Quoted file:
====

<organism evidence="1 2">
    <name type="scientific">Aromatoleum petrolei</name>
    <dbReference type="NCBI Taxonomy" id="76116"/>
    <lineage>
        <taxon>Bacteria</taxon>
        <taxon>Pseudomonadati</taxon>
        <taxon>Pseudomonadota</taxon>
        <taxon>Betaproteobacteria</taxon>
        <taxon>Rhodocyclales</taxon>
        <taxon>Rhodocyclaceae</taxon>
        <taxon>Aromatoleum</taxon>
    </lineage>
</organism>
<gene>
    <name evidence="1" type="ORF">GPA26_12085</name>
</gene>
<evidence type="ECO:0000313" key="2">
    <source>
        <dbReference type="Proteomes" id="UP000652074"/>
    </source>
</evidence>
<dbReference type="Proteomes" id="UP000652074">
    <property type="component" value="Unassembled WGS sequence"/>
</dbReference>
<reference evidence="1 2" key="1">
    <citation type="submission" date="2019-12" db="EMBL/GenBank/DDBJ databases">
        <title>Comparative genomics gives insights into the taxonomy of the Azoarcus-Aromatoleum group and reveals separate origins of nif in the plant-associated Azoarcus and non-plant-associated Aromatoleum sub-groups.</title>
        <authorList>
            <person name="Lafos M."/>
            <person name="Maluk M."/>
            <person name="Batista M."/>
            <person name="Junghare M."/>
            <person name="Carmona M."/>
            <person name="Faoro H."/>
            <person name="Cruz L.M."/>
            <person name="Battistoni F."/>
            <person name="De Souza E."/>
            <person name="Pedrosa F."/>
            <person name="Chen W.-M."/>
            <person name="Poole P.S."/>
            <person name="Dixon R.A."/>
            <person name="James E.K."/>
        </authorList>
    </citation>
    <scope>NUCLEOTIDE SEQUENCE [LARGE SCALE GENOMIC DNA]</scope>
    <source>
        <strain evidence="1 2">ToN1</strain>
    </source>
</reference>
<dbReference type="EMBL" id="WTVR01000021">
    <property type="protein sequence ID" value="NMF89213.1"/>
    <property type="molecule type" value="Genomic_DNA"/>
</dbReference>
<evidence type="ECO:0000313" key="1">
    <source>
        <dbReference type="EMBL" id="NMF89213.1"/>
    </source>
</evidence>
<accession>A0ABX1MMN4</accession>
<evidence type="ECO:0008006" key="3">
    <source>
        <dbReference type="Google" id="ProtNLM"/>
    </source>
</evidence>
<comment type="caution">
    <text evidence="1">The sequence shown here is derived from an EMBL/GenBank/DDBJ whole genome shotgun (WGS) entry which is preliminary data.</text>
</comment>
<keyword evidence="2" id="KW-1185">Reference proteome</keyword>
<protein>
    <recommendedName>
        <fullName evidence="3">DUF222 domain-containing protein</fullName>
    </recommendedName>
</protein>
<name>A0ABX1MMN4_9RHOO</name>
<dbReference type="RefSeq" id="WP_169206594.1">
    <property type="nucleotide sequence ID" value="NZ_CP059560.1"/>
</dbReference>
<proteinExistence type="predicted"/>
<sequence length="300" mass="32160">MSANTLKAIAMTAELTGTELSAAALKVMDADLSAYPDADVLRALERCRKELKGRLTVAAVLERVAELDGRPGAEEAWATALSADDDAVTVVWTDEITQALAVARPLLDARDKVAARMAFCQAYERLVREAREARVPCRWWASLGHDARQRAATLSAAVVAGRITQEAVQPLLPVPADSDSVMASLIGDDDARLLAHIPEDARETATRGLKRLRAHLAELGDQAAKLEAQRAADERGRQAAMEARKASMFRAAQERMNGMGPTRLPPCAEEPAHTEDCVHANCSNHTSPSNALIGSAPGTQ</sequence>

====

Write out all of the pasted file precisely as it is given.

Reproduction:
<organism evidence="1 2">
    <name type="scientific">Aromatoleum petrolei</name>
    <dbReference type="NCBI Taxonomy" id="76116"/>
    <lineage>
        <taxon>Bacteria</taxon>
        <taxon>Pseudomonadati</taxon>
        <taxon>Pseudomonadota</taxon>
        <taxon>Betaproteobacteria</taxon>
        <taxon>Rhodocyclales</taxon>
        <taxon>Rhodocyclaceae</taxon>
        <taxon>Aromatoleum</taxon>
    </lineage>
</organism>
<gene>
    <name evidence="1" type="ORF">GPA26_12085</name>
</gene>
<evidence type="ECO:0000313" key="2">
    <source>
        <dbReference type="Proteomes" id="UP000652074"/>
    </source>
</evidence>
<dbReference type="Proteomes" id="UP000652074">
    <property type="component" value="Unassembled WGS sequence"/>
</dbReference>
<reference evidence="1 2" key="1">
    <citation type="submission" date="2019-12" db="EMBL/GenBank/DDBJ databases">
        <title>Comparative genomics gives insights into the taxonomy of the Azoarcus-Aromatoleum group and reveals separate origins of nif in the plant-associated Azoarcus and non-plant-associated Aromatoleum sub-groups.</title>
        <authorList>
            <person name="Lafos M."/>
            <person name="Maluk M."/>
            <person name="Batista M."/>
            <person name="Junghare M."/>
            <person name="Carmona M."/>
            <person name="Faoro H."/>
            <person name="Cruz L.M."/>
            <person name="Battistoni F."/>
            <person name="De Souza E."/>
            <person name="Pedrosa F."/>
            <person name="Chen W.-M."/>
            <person name="Poole P.S."/>
            <person name="Dixon R.A."/>
            <person name="James E.K."/>
        </authorList>
    </citation>
    <scope>NUCLEOTIDE SEQUENCE [LARGE SCALE GENOMIC DNA]</scope>
    <source>
        <strain evidence="1 2">ToN1</strain>
    </source>
</reference>
<dbReference type="EMBL" id="WTVR01000021">
    <property type="protein sequence ID" value="NMF89213.1"/>
    <property type="molecule type" value="Genomic_DNA"/>
</dbReference>
<evidence type="ECO:0000313" key="1">
    <source>
        <dbReference type="EMBL" id="NMF89213.1"/>
    </source>
</evidence>
<accession>A0ABX1MMN4</accession>
<evidence type="ECO:0008006" key="3">
    <source>
        <dbReference type="Google" id="ProtNLM"/>
    </source>
</evidence>
<comment type="caution">
    <text evidence="1">The sequence shown here is derived from an EMBL/GenBank/DDBJ whole genome shotgun (WGS) entry which is preliminary data.</text>
</comment>
<keyword evidence="2" id="KW-1185">Reference proteome</keyword>
<protein>
    <recommendedName>
        <fullName evidence="3">DUF222 domain-containing protein</fullName>
    </recommendedName>
</protein>
<name>A0ABX1MMN4_9RHOO</name>
<dbReference type="RefSeq" id="WP_169206594.1">
    <property type="nucleotide sequence ID" value="NZ_CP059560.1"/>
</dbReference>
<proteinExistence type="predicted"/>
<sequence length="300" mass="32160">MSANTLKAIAMTAELTGTELSAAALKVMDADLSAYPDADVLRALERCRKELKGRLTVAAVLERVAELDGRPGAEEAWATALSADDDAVTVVWTDEITQALAVARPLLDARDKVAARMAFCQAYERLVREAREARVPCRWWASLGHDARQRAATLSAAVVAGRITQEAVQPLLPVPADSDSVMASLIGDDDARLLAHIPEDARETATRGLKRLRAHLAELGDQAAKLEAQRAADERGRQAAMEARKASMFRAAQERMNGMGPTRLPPCAEEPAHTEDCVHANCSNHTSPSNALIGSAPGTQ</sequence>